Although the actual Build Manual breaks the work down into some 75 tasks that are explained in far more detail, this summary will give the reader an idea of the general build process.
The first job is to create a building platform (see plan) as this will be very useful for cutting and assembling many of the boat parts. Its height will depend on how tall you are, as you want it high enough to not have to bend too much while working on the 3 hulls, yet low enough to use as a saw table for parts. So the plans give 21-24".
First work will be to use the platform for the construction of parts like bulkheads, stem-piece, central main hull web, and dagger-board case. Another plus with the W17 plans is that they include detailed nesting sheets to show how the plywood is to be laid out and cut—a great material and time saver. But, more on that in the next article.
Once the parts are marked out as per these guidance sheets, some will need to be scarfed together. This simple process is explained in detail in the Build Manual. While the platform is free, it's also the best time to do the pre-sheathing of all the interior surfaces of hull skin. For the bulkheads, there is no tedious work of adding slotted side-stiffeners or framing, as the bulkheads will later be taped in place from the inside. It is also suggested to build the akas (crossbeams) at this time while the building platform surface is still available. While the central parts are straight boxes, the outer curved sections will need more time and also some added glass or carbon fiber as called up by the plans. Full info on how to do this is given in the Manual, along with many other details. Then it's on with the assembly of the main hull (vaka) and smaller side hulls (amas).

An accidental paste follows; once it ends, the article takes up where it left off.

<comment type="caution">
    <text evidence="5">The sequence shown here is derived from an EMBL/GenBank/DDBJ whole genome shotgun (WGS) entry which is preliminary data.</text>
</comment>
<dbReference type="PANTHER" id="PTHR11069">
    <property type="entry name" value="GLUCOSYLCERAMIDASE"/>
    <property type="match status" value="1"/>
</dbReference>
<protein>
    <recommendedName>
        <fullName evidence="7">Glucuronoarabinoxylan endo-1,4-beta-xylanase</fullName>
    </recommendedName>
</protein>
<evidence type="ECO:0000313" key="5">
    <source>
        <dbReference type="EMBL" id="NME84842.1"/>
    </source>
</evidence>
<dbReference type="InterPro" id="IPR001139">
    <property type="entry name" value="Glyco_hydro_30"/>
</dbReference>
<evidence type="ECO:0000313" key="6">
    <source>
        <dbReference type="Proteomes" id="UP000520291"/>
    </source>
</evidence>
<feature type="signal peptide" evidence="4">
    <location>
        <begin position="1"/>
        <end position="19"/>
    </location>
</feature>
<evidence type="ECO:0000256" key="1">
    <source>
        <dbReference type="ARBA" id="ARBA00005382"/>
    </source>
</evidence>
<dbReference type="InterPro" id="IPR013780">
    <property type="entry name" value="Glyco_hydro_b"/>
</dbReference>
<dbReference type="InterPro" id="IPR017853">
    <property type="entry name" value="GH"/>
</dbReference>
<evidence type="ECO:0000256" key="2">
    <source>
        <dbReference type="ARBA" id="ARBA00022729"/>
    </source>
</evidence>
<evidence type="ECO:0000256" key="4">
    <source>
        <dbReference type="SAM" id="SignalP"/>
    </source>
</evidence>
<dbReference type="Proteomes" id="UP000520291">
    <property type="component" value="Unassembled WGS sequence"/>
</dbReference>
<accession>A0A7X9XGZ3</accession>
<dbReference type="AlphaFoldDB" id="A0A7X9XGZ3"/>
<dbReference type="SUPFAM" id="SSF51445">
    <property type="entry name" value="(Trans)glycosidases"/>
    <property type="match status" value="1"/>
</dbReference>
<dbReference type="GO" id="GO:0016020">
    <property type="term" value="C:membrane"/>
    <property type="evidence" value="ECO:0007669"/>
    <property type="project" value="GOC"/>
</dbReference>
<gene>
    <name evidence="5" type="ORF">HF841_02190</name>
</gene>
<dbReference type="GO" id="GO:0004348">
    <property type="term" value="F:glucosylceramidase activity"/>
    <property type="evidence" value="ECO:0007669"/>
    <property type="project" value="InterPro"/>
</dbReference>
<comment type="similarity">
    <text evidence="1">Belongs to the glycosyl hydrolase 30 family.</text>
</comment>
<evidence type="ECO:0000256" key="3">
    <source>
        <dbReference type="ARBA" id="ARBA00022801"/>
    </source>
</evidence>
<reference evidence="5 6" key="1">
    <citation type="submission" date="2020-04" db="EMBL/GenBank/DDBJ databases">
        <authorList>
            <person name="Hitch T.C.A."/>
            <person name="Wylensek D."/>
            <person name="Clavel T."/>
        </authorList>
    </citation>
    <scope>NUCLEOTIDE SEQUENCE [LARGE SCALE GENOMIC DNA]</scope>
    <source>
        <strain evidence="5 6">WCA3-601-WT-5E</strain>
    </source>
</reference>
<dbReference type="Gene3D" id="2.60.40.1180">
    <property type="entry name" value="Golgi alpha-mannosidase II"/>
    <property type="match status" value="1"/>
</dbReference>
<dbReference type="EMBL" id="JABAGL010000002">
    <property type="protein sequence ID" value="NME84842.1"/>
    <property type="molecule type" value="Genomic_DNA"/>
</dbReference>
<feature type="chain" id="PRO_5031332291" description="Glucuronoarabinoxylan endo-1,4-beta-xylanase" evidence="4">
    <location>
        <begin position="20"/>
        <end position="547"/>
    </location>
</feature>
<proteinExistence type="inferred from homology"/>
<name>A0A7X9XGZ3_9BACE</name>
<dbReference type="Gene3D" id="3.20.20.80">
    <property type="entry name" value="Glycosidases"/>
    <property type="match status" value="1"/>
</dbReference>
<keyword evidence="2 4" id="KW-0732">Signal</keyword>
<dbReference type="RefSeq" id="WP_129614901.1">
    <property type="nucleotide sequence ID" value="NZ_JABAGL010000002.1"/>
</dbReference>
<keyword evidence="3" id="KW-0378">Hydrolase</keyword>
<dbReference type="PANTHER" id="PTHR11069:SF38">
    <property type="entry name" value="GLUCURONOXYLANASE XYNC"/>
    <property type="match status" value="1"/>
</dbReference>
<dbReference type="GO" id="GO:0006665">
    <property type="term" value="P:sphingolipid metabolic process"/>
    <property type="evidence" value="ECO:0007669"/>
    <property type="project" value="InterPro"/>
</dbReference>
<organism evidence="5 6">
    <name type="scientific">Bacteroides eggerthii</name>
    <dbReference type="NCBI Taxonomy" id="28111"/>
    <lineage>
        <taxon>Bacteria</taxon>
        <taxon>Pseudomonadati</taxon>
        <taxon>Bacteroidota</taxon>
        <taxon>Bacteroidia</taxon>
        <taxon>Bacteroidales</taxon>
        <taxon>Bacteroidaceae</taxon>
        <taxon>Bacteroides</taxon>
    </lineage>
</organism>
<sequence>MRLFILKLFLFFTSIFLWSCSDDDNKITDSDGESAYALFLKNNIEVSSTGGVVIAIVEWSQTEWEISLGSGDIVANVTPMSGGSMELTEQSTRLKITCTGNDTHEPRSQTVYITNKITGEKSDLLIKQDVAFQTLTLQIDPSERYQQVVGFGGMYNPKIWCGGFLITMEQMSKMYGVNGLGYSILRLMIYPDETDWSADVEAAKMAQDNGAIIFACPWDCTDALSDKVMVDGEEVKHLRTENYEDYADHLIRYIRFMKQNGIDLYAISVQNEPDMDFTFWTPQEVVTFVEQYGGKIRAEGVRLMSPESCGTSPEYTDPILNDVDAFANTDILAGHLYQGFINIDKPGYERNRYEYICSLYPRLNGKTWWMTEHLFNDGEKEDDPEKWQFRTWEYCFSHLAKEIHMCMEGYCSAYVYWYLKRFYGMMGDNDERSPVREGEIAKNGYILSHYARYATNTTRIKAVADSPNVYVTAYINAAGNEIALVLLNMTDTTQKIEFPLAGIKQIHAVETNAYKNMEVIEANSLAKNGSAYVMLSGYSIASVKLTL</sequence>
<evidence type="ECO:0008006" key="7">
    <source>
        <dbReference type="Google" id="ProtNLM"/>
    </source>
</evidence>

The main hull is set up on the platform upside down as per the above sketch, but also with the central web and dagger-board case assembly slotted into the bulkheads at the ends of the cockpit and for the temporary Station 5. The transom, peak bulkhead and stem-piece are then also set up at the right height and the single side stringer then installed. By lining up the stringer with the top of the already installed case, minimal work will later be required to fit the cockpit floor.
Perhaps the best way to demo how the Build Manual will guide the builder through each step, is to look at a small excerpt from a section of the manual right here. Keep in mind that there are also plans and sketches to further clarify actions explained. So here are a couple of paragraphs.
"…The main hull is then easy to complete as its flat bottom is laid over two easily curved ply sides, that are in turn wrapped over the framing already set up on the Building Frame.
After pre-fitting, the pre-sheathed ply must be lightly sanded where it will contact any new wood part and then simply laid over the frames with just a bead of thickened epoxy. While practically any appropriately thickened epoxy can work for this (see earlier note on this), using the new West System® Six10™ expelled from a cartridge is probably the most painless way to do this. It will certainly permit easier control of the small bead size required and save mixing time.